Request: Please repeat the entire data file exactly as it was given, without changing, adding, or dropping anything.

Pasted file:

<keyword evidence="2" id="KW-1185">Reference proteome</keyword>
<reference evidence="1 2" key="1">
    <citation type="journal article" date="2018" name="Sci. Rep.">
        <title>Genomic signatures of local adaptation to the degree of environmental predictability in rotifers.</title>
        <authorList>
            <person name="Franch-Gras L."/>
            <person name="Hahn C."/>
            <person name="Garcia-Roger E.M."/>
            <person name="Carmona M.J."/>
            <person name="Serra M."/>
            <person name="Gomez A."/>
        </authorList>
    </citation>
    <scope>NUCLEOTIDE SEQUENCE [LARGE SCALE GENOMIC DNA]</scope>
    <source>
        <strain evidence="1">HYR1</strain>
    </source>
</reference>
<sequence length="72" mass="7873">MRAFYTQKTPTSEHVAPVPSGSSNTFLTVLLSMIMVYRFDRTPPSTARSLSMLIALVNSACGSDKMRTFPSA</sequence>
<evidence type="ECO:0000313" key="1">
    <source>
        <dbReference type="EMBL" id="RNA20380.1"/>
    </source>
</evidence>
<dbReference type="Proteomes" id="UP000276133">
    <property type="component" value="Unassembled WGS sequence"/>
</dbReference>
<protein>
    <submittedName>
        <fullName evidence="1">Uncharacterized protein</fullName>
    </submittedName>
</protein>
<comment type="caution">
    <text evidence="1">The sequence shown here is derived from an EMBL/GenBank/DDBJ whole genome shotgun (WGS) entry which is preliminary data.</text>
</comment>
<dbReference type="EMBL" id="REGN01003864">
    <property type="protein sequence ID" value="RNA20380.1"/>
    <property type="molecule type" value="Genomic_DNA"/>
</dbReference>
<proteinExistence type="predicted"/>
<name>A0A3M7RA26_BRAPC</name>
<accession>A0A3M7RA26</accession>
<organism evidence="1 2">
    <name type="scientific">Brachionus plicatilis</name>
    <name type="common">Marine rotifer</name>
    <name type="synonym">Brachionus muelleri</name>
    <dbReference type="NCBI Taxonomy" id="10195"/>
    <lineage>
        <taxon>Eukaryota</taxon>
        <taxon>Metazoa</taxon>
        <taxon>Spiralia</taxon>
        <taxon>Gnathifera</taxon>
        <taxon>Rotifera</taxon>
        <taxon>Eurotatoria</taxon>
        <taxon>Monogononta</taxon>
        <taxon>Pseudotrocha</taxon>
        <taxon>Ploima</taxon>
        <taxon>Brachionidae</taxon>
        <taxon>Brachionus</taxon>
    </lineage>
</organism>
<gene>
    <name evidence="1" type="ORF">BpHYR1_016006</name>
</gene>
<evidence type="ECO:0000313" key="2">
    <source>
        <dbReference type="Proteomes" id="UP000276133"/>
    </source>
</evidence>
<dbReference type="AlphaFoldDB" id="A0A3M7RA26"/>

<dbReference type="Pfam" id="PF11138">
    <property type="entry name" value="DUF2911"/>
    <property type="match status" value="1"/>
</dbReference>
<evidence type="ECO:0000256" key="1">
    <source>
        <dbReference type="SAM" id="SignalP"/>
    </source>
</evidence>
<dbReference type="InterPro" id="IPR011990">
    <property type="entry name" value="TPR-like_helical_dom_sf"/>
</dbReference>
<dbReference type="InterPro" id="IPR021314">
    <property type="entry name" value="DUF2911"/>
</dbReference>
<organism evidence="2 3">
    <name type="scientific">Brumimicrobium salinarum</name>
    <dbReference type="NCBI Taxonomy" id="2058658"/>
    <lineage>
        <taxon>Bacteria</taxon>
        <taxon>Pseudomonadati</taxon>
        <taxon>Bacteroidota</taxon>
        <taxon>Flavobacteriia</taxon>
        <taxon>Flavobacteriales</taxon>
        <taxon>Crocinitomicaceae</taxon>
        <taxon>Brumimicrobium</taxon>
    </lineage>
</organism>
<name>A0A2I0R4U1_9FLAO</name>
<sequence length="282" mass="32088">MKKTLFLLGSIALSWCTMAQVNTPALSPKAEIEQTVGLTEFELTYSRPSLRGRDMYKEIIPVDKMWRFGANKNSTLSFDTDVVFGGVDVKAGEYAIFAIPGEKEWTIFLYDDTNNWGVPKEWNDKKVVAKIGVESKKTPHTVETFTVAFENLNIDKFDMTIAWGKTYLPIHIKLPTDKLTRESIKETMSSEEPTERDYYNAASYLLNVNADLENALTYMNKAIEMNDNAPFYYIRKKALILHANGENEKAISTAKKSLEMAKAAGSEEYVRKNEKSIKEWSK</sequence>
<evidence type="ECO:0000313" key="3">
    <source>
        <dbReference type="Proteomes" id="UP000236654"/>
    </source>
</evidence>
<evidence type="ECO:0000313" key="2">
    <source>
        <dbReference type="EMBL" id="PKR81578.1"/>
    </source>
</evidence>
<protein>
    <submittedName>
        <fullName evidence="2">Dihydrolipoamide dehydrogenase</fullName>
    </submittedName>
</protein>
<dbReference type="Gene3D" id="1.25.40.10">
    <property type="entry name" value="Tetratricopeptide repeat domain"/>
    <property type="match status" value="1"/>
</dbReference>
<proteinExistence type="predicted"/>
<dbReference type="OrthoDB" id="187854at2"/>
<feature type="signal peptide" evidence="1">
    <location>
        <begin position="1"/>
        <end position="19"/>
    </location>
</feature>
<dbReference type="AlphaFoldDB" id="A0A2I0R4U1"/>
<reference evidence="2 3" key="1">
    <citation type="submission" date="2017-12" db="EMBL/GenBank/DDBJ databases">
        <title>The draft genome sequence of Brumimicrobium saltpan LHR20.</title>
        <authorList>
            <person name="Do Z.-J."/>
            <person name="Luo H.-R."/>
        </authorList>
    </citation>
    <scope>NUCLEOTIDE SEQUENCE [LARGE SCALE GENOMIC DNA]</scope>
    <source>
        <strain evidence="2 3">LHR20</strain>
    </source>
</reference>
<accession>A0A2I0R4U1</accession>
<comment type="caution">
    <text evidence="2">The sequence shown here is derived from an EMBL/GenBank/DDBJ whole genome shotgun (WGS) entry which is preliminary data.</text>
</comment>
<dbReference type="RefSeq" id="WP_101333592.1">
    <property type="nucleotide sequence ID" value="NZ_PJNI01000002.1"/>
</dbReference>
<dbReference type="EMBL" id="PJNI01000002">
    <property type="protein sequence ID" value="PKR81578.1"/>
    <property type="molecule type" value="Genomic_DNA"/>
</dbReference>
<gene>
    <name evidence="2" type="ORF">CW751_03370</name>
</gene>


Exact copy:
<keyword evidence="2" id="KW-1185">Reference proteome</keyword>
<reference evidence="1 2" key="1">
    <citation type="journal article" date="2018" name="Sci. Rep.">
        <title>Genomic signatures of local adaptation to the degree of environmental predictability in rotifers.</title>
        <authorList>
            <person name="Franch-Gras L."/>
            <person name="Hahn C."/>
            <person name="Garcia-Roger E.M."/>
            <person name="Carmona M.J."/>
            <person name="Serra M."/>
            <person name="Gomez A."/>
        </authorList>
    </citation>
    <scope>NUCLEOTIDE SEQUENCE [LARGE SCALE GENOMIC DNA]</scope>
    <source>
        <strain evidence="1">HYR1</strain>
    </source>
</reference>
<sequence length="72" mass="7873">MRAFYTQKTPTSEHVAPVPSGSSNTFLTVLLSMIMVYRFDRTPPSTARSLSMLIALVNSACGSDKMRTFPSA</sequence>
<evidence type="ECO:0000313" key="1">
    <source>
        <dbReference type="EMBL" id="RNA20380.1"/>
    </source>
</evidence>
<dbReference type="Proteomes" id="UP000276133">
    <property type="component" value="Unassembled WGS sequence"/>
</dbReference>
<protein>
    <submittedName>
        <fullName evidence="1">Uncharacterized protein</fullName>
    </submittedName>
</protein>
<comment type="caution">
    <text evidence="1">The sequence shown here is derived from an EMBL/GenBank/DDBJ whole genome shotgun (WGS) entry which is preliminary data.</text>
</comment>
<dbReference type="EMBL" id="REGN01003864">
    <property type="protein sequence ID" value="RNA20380.1"/>
    <property type="molecule type" value="Genomic_DNA"/>
</dbReference>
<proteinExistence type="predicted"/>
<name>A0A3M7RA26_BRAPC</name>
<accession>A0A3M7RA26</accession>
<organism evidence="1 2">
    <name type="scientific">Brachionus plicatilis</name>
    <name type="common">Marine rotifer</name>
    <name type="synonym">Brachionus muelleri</name>
    <dbReference type="NCBI Taxonomy" id="10195"/>
    <lineage>
        <taxon>Eukaryota</taxon>
        <taxon>Metazoa</taxon>
        <taxon>Spiralia</taxon>
        <taxon>Gnathifera</taxon>
        <taxon>Rotifera</taxon>
        <taxon>Eurotatoria</taxon>
        <taxon>Monogononta</taxon>
        <taxon>Pseudotrocha</taxon>
        <taxon>Ploima</taxon>
        <taxon>Brachionidae</taxon>
        <taxon>Brachionus</taxon>
    </lineage>
</organism>
<gene>
    <name evidence="1" type="ORF">BpHYR1_016006</name>
</gene>
<evidence type="ECO:0000313" key="2">
    <source>
        <dbReference type="Proteomes" id="UP000276133"/>
    </source>
</evidence>
<dbReference type="AlphaFoldDB" id="A0A3M7RA26"/>

<dbReference type="Pfam" id="PF11138">
    <property type="entry name" value="DUF2911"/>
    <property type="match status" value="1"/>
</dbReference>
<evidence type="ECO:0000256" key="1">
    <source>
        <dbReference type="SAM" id="SignalP"/>
    </source>
</evidence>
<dbReference type="InterPro" id="IPR011990">
    <property type="entry name" value="TPR-like_helical_dom_sf"/>
</dbReference>
<dbReference type="InterPro" id="IPR021314">
    <property type="entry name" value="DUF2911"/>
</dbReference>
<organism evidence="2 3">
    <name type="scientific">Brumimicrobium salinarum</name>
    <dbReference type="NCBI Taxonomy" id="2058658"/>
    <lineage>
        <taxon>Bacteria</taxon>
        <taxon>Pseudomonadati</taxon>
        <taxon>Bacteroidota</taxon>
        <taxon>Flavobacteriia</taxon>
        <taxon>Flavobacteriales</taxon>
        <taxon>Crocinitomicaceae</taxon>
        <taxon>Brumimicrobium</taxon>
    </lineage>
</organism>
<name>A0A2I0R4U1_9FLAO</name>
<sequence length="282" mass="32088">MKKTLFLLGSIALSWCTMAQVNTPALSPKAEIEQTVGLTEFELTYSRPSLRGRDMYKEIIPVDKMWRFGANKNSTLSFDTDVVFGGVDVKAGEYAIFAIPGEKEWTIFLYDDTNNWGVPKEWNDKKVVAKIGVESKKTPHTVETFTVAFENLNIDKFDMTIAWGKTYLPIHIKLPTDKLTRESIKETMSSEEPTERDYYNAASYLLNVNADLENALTYMNKAIEMNDNAPFYYIRKKALILHANGENEKAISTAKKSLEMAKAAGSEEYVRKNEKSIKEWSK</sequence>
<evidence type="ECO:0000313" key="3">
    <source>
        <dbReference type="Proteomes" id="UP000236654"/>
    </source>
</evidence>
<evidence type="ECO:0000313" key="2">
    <source>
        <dbReference type="EMBL" id="PKR81578.1"/>
    </source>
</evidence>
<protein>
    <submittedName>
        <fullName evidence="2">Dihydrolipoamide dehydrogenase</fullName>
    </submittedName>
</protein>
<dbReference type="Gene3D" id="1.25.40.10">
    <property type="entry name" value="Tetratricopeptide repeat domain"/>
    <property type="match status" value="1"/>
</dbReference>
<proteinExistence type="predicted"/>
<dbReference type="OrthoDB" id="187854at2"/>
<feature type="signal peptide" evidence="1">
    <location>
        <begin position="1"/>
        <end position="19"/>
    </location>
</feature>
<dbReference type="AlphaFoldDB" id="A0A2I0R4U1"/>
<reference evidence="2 3" key="1">
    <citation type="submission" date="2017-12" db="EMBL/GenBank/DDBJ databases">
        <title>The draft genome sequence of Brumimicrobium saltpan LHR20.</title>
        <authorList>
            <person name="Do Z.-J."/>
            <person name="Luo H.-R."/>
        </authorList>
    </citation>
    <scope>NUCLEOTIDE SEQUENCE [LARGE SCALE GENOMIC DNA]</scope>
    <source>
        <strain evidence="2 3">LHR20</strain>
    </source>
</reference>
<accession>A0A2I0R4U1</accession>
<comment type="caution">
    <text evidence="2">The sequence shown here is derived from an EMBL/GenBank/DDBJ whole genome shotgun (WGS) entry which is preliminary data.</text>
</comment>
<dbReference type="RefSeq" id="WP_101333592.1">
    <property type="nucleotide sequence ID" value="NZ_PJNI01000002.1"/>
</dbReference>
<dbReference type="EMBL" id="PJNI01000002">
    <property type="protein sequence ID" value="PKR81578.1"/>
    <property type="molecule type" value="Genomic_DNA"/>
</dbReference>
<gene>
    <name evidence="2" type="ORF">CW751_03370</name>
</gene>